Kicked. Converged. Soccer.
These three words recently helped save the lives of a group of hikers who found themselves lost and alone at night while strolling through Hamsterley Forest, England, this Sunday.
Thanks to a clever geocoding smartphone app, search and rescue were able to pinpoint their exact location. Now, police are urging people to download the app, which they say has already saved several lives.
A life-saving smartphone app
Jess Tinsley and her group of friend were doing a planned five-mile circular hike through the 2,000 hectares of the Hamsterley Forest, in County Durham, the U.K., last week when they realized they were hopelessly lost.
As the BBC reports, at 22:30 BST they were able to find a spot with phone signal and dial for emergency services.
"We were in a field and had no idea where we were," Tinsley told the BBC. "It was absolutely horrendous. I was joking about it and trying to laugh because I knew if I didn't laugh I would cry."
As soon as they got through to emergency services, the call handler told them to download an app called what3words.
"I had never heard of it," Tinsley said.
But within a minute of the app being downloaded, the police said they had the exact location of the stranded hikers and a rescue team was on its way to get them.
The County Durham police department later tweeted that the group was safely found:
We love a happy ending and thankfully the smart app @what3words and the great team at @CountyDurhamMRT had these three lost #Hamsterleyforest walkers home in no time! Read the full story at https://t.co/Z3SwprtX1q 🌲🔦😊 pic.twitter.com/Qs8ZfYvysm— Durham Constabulary (@DurhamPolice) August 12, 2019
What does what3words do?
The app, essentially, points to a very specific location, anywhere in the world.
The developers behind the app have divided the world into 57 trillion locatable squares that can be found using GPS.
Each square measures 3m by 3m (10ft by 10ft) and each one has a randomly assigned three-word address.
For example, '///dressing.flown.swim' should point to the halfway line of the pitch at Barcelona FC's Camp Nou football stadium, in Barcelona, Spain. '///frantically.appoints.visa' will take you to a very precise viewpoint at Yosemite National Park, USA.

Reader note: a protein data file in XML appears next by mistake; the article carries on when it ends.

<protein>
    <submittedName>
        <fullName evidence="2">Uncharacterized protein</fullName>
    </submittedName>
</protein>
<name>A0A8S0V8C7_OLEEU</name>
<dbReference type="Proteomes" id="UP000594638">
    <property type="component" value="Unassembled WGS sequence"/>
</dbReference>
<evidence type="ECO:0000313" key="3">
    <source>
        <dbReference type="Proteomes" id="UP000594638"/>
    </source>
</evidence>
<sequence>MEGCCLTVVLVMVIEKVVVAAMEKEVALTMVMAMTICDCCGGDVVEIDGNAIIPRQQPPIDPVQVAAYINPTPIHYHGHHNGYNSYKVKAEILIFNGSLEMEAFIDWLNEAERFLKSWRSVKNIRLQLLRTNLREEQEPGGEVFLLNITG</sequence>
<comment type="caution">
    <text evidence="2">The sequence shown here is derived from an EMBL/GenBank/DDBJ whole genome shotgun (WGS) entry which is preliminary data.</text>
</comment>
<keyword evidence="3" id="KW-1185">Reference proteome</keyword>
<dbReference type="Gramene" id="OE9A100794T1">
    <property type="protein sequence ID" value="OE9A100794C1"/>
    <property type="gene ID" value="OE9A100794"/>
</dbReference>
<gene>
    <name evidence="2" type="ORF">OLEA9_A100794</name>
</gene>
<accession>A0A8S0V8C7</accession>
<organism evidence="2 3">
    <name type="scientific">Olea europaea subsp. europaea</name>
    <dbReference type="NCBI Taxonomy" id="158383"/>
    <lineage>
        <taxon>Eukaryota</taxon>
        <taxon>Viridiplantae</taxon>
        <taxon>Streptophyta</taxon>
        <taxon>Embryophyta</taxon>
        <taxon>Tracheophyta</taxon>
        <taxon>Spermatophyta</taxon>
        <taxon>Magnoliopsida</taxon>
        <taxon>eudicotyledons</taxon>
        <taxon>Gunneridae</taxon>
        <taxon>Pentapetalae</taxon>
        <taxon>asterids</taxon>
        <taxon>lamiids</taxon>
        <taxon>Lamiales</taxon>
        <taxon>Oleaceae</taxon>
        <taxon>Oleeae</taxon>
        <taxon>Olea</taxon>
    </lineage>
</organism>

Replacing imprecise postcodes
The company was founded by Chris Sheldrick, who thought up the idea after growing up in rural Britain, and getting sick of flagging down delivery drivers who didn't know where to go - thanks to imprecise postcodes.
As the BBC reports, ten years as a musician in a band only worsened Sheldrick's frustration - trying to meet band members in a precise location is never easy.
"I tried to get people to use longitude and latitude but that never caught on," Sheldrick told the BBC.
"It got me thinking, how can you compress 16 digits into something much more user-friendly?
"I was speaking to a mathematician and we found there were enough combinations of three words for every location in the world."
They discovered that using only 40,000 words was enough.
A '3-word address revolution'
As its origin in postal frustrations suggests, what3words isn't only used for emergency services.
The country of Mongolia has, in fact, replaced its entire postal code system with what3word addresses.
The country's harsh rural locations and poor postal infrastructure made it an ideal candidate.
But what3words wants to go further and provide postal location services for companies and, possibly, entire nations.
In a blog post, the company says:
"Addressing around the world simply isn’t good enough. 75% of countries suffer from poor or non-existent addressing. And for the 25% who do have a reliable address, packages still go astray, couriers get lost and local businesses can’t be found."
"Something needs to be done to make addressing better."
Still, police say, for them, the most important utility is as a precise locator for emergency services - they are urging everyone to download the app.
As Lee Wilkes, a crew manager for Cornwall Fire and Rescue Service, told the BBC, "It cuts out all ambiguity about where we need to be."
A 3-word revolution may just be underway.